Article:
The wimpy kid takes on global warming
Jeff Kinney's newest Diary of a Wimpy Kid book looks like it will be about heat and melting snowmen. But the content of "The Meltdown" is just the opposite. Greg Heffley's life is filling up with snow. On Monday, Greg deals with baggy thermal und...
Jeff Kinney's newest Diary of a Wimpy Kid book looks like it will be about heat and melting snowmen.
But the content of "The Meltdown" is just the opposite. Greg Heffley's life is filling up with snow.
On Monday, Greg deals with baggy thermal underwear, a thermos mix-up between hot chocolate and cream of mushroom soup, and memories of the frigid outdoor recess when everyone wanted to see if spit would really freeze before hitting the ground.
As the week goes on, the snow causes more problems, especially when the middle school teachers make everyone take off their boots at the doorway. Of course, everyone's socks get soaked in the giant boot puddle and mayhem breaks loose.
But Greg's biggest challenge comes near his home on the Surrey Street hill. While he and his friends have a huge snowball fight on Upper Surrey Street, the Lower Surrey Street kids sneak to the top of the hill with their sleds.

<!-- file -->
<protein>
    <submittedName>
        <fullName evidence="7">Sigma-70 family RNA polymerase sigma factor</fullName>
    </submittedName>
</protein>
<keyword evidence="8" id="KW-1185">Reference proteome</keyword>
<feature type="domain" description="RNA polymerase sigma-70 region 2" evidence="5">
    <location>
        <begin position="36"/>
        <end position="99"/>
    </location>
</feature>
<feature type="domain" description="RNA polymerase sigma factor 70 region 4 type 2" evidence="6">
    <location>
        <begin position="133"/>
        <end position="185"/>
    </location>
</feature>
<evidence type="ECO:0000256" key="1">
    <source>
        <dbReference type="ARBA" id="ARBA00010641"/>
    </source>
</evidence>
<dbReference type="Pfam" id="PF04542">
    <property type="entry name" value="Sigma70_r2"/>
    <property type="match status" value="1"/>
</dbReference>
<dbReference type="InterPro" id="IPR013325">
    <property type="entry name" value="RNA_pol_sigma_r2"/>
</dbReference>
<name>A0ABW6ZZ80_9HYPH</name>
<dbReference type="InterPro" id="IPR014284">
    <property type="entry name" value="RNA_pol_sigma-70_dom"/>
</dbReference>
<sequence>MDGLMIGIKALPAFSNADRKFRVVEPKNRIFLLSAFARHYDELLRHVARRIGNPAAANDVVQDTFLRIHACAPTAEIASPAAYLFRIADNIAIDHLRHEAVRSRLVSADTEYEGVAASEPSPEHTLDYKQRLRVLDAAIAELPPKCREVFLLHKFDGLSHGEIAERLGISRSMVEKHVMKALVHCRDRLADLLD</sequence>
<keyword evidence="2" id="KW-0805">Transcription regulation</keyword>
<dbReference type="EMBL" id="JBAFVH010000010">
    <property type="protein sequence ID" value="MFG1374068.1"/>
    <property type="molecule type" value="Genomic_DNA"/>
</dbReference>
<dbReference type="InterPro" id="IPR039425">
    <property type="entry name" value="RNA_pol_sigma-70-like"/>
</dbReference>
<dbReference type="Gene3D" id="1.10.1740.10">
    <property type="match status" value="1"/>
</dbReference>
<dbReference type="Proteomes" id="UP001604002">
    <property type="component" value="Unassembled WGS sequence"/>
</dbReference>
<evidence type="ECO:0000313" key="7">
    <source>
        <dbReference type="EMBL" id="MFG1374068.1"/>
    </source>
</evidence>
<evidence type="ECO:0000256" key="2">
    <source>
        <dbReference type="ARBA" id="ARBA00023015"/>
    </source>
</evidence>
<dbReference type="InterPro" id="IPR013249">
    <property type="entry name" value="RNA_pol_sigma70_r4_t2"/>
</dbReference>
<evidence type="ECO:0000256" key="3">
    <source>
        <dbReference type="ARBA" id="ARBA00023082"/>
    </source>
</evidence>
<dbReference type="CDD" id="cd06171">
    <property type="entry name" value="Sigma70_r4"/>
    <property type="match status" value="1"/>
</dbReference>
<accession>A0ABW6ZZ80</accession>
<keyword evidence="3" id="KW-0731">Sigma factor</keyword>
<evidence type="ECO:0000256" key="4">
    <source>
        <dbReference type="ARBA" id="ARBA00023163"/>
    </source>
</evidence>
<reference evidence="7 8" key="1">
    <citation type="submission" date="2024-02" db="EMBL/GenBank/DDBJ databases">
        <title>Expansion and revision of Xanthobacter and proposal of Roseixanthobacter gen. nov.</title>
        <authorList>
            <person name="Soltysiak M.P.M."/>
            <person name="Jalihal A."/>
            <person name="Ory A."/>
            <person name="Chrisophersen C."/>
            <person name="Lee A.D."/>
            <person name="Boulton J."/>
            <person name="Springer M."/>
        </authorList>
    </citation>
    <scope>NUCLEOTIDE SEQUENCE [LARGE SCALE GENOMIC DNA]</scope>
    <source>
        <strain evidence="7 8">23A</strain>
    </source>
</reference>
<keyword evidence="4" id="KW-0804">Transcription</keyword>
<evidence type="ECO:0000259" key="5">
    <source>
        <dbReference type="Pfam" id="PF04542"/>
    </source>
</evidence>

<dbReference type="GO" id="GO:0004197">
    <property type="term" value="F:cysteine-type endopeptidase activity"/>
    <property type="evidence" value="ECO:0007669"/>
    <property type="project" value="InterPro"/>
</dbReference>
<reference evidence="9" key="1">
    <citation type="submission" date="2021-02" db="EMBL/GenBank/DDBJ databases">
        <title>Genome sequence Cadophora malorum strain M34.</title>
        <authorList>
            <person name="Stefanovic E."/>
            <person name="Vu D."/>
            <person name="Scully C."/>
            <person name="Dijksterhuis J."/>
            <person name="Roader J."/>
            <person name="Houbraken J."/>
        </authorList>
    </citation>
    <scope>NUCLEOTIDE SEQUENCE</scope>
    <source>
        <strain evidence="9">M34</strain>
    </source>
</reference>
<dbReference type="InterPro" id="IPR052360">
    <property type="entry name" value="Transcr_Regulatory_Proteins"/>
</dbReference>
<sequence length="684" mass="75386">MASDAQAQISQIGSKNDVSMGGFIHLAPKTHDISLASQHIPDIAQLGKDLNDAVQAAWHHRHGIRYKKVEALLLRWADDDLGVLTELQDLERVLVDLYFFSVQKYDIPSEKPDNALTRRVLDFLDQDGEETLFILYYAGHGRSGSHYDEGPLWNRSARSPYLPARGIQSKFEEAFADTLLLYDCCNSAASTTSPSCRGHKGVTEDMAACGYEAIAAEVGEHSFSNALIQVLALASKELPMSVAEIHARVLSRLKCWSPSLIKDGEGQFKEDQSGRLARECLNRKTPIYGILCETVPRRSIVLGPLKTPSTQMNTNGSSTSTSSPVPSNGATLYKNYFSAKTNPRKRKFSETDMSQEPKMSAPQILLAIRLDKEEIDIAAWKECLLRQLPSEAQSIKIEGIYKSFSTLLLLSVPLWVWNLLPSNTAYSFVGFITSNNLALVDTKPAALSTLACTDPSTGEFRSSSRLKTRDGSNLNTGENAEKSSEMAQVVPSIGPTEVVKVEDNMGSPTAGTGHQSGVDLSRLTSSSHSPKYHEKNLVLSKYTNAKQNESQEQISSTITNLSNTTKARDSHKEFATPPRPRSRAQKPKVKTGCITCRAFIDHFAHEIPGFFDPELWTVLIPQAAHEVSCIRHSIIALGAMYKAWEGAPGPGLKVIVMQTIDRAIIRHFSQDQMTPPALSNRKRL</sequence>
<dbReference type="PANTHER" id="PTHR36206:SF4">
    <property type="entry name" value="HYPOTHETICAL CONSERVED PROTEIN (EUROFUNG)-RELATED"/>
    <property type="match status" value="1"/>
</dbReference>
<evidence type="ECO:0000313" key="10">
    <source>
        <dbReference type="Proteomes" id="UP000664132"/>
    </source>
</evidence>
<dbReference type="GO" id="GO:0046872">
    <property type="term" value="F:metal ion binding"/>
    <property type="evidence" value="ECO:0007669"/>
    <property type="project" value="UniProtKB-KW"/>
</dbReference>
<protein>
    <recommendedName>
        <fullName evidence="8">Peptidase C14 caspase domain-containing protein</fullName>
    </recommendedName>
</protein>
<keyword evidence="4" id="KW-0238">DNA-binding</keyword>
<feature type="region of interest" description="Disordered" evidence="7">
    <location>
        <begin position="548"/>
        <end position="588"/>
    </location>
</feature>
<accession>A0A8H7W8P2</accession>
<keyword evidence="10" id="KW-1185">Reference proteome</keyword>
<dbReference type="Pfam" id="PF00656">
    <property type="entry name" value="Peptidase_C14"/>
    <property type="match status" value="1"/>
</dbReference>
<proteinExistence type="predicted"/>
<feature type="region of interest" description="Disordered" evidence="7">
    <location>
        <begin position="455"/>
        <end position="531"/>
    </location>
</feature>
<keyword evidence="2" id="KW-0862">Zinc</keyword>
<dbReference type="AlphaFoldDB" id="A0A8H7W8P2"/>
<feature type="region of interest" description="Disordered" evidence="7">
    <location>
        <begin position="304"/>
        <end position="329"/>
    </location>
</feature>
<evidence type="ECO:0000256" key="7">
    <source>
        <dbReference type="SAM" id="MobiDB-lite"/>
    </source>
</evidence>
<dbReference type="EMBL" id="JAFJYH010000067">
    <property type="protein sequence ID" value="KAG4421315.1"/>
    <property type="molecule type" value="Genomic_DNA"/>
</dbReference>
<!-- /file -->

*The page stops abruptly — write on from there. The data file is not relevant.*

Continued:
Greg writes, "Now, if there's ONE thing that unites us hill kids, it's when the kids from the BOTTOM of the hill try to take what's OURS."
With the protection of double-brick snow walls and spiked icicle protection, things look good. But when a Lower Street kid throws a hockey stick at them, all bets are off.
Like all Wimpy Kids books, author Jeff Kinney fills the pages with expressive black-and-white cartoon illustrations.
Kinney also fills the beginning of "The Meltdown" with Greg's description of every kid in his neighborhood. Although they appear to be random stories, Kinney manages to weave everything together by the end.
The book also begins with Greg's concern about global warming and the thawing of frozen cavemen. Greg figures it makes sense to stay on the good side of the "smart kids" because they're the ones who will save the future.
But by the end of the story, he is the survivor - the unexpected hero who gives hope to us all.
"Diary of a Wimpy Kid: The Meltdown." By Jeff Kinney. Abrams, 2018. 224 pp.